Memorial Museums

The following article is from The Great Soviet Encyclopedia (1979). It might be outdated or ideologically biased.

Memorial Museums


museums devoted to noteworthy historical events, to government officials, and to figures prominent in political, social, and military affairs, science, literature, and the arts. Memorial museums are usually created as part of a memorial complex maintained by the state. They are organized on sites where historical events took place or on the estate or in the home or apartment associated with a particular historical figure’s life and activities. Some museums arise from collections of objects memorial in nature.

There are several types of memorial museums. In some, such as the Apartment of V. I. Lenin in the Kremlin, lasnaia Poliana, and the House of P. I. Tchaikovsky in Klin, the original furnishings have been preserved. Other memorial museums are reconstructions of formerly existing structures, such as the Pushkin Museum-Preserve in Mikhailovskoe, the Underground Print Shop of the Central Committee of the RSDLP (1905-06) in Moscow, and the Museum of the First Congress of the RSDLP in Minsk. Some memorial museums were built specifically to house collections, for example, the M. I. Kalinin Museum in Moscow and the Museum of S. M. Kirov and G. K. Ordzhonikidze in the city of Ordzhonikidze.

Memorial museums preserve, conduct research on, and bring to the public’s attention highly valuable collections of objects and pictorial and written materials. One of their purposes is that of cultural enlightenment. Guidebooks and research papers are published by the museums.

In Russia a forerunner of the memorial museum was the Imperial Cabinet, which in 1729 formed part of the Kunstkamera and served to house materials concerning Peter I. The first specialized memorial museum, the Museum of the Defense of Sevastopol’, was founded in 1869; it housed materials that are now in the Museum of the Black Sea Fleet. In prerevolutionary Russia only 22 memorial museums were established: six were devoted to military and historical events, and 16 to figures prominent in science, literature, and the arts. Six of these museums received small subsidies from the state; the remainder were supported by the public and by individuals who also initiated their founding.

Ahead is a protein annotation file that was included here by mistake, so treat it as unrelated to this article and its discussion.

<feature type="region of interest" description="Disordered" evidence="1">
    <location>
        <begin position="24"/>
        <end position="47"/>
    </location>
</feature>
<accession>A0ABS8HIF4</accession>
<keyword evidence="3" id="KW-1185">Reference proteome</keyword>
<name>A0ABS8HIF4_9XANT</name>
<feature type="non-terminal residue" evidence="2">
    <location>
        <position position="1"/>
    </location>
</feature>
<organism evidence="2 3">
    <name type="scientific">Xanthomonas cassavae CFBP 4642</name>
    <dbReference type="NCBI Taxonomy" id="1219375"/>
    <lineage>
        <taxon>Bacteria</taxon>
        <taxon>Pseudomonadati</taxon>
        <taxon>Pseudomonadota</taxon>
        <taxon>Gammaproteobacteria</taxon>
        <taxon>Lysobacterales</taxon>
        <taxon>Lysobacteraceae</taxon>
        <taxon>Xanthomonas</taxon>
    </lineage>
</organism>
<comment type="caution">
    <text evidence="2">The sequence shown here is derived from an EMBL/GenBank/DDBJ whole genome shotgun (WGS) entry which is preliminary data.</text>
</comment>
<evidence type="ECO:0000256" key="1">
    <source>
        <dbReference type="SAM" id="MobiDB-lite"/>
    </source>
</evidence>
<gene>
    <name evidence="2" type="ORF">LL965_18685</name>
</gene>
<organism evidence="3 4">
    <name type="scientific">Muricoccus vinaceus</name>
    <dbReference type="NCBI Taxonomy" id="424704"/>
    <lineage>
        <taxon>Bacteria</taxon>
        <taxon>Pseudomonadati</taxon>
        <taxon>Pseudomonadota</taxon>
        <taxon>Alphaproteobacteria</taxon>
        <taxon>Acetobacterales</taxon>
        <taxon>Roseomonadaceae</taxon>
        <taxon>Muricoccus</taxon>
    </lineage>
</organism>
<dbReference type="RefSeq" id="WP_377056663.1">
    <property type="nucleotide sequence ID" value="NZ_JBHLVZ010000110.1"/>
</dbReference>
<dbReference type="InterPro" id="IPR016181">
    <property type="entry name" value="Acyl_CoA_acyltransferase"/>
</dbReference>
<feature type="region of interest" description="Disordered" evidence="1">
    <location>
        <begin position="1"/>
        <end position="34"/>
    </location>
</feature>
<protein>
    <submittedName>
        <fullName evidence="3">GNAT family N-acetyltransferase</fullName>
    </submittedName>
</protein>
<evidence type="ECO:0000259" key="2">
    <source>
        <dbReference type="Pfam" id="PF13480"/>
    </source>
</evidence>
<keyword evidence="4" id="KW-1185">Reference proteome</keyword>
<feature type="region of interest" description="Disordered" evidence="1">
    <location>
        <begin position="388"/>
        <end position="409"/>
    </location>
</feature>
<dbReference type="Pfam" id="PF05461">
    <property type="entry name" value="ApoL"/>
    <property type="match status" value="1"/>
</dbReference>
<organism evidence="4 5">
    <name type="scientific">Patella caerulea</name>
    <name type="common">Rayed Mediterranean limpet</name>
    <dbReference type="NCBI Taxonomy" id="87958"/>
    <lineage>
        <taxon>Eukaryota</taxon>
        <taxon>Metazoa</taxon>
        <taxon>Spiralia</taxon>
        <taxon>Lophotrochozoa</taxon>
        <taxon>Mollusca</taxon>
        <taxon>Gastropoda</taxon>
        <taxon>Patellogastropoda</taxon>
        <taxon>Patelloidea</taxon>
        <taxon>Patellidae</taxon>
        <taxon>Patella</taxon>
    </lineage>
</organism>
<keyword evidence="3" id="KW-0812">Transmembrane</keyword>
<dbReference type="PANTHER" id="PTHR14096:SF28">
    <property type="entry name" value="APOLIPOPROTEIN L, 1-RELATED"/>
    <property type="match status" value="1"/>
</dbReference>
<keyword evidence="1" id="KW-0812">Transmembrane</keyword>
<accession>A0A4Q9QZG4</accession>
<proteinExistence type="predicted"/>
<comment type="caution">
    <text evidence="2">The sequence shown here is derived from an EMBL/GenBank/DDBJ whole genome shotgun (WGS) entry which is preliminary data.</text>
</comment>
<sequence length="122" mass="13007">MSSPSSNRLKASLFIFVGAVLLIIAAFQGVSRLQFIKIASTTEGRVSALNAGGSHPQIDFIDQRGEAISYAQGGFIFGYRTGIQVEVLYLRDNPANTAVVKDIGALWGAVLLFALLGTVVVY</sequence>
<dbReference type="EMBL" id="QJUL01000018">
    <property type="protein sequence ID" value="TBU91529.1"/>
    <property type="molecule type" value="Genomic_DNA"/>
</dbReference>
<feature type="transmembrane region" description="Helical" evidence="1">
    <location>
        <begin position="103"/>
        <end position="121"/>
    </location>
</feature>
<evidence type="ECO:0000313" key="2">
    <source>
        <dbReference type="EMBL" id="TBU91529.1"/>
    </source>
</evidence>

Since the first days of the October Revolution of 1917, the Soviet government, while preserving already existing memorial museums, has preserved sites, houses, estates, and materials associated with noteworthy historical events and persons. Soviet times have witnessed the establishment of a network of memorial museums in all of the Union republics. In the USSR and abroad museums devoted to V. I. Lenin and to the Great Patriotic War of 1941-45 are widespread. As of 1971 there were 239 state memorial museums in the Soviet Union. In addition, there are a great many people’s memorial museums, which operate on socialist principles.

Well-known memorial museums outside of the USSR include those dedicated to the victims of fascism in Buchenwald and Oswiecim (Auschwitz), the Shakespeare Museum in Stratfordon-Avon, and the Goethe National Museum in Weimar.


Kononov, lu. F., and V. M. Khevrolina. “Memorial’nye muzei, posviashchennye deiateliam nauki i kul’tury SSSR (1917-1956).”In Ocherki istorii muzeinogo dela v SSSR. Moscow, 1963.
Razgon, A. M. “Istoriko-revoliutsionnye memoriaFnye muzei i kommunisticheskoe vospitanie trudiashchikhsia.”In Rot’ muzeev v kommunisticheskom vospitanii trudiashchikhsia. Moscow, 1966.
The Great Soviet Encyclopedia, 3rd Edition (1970-1979). © 2010 The Gale Group, Inc. All rights reserved.
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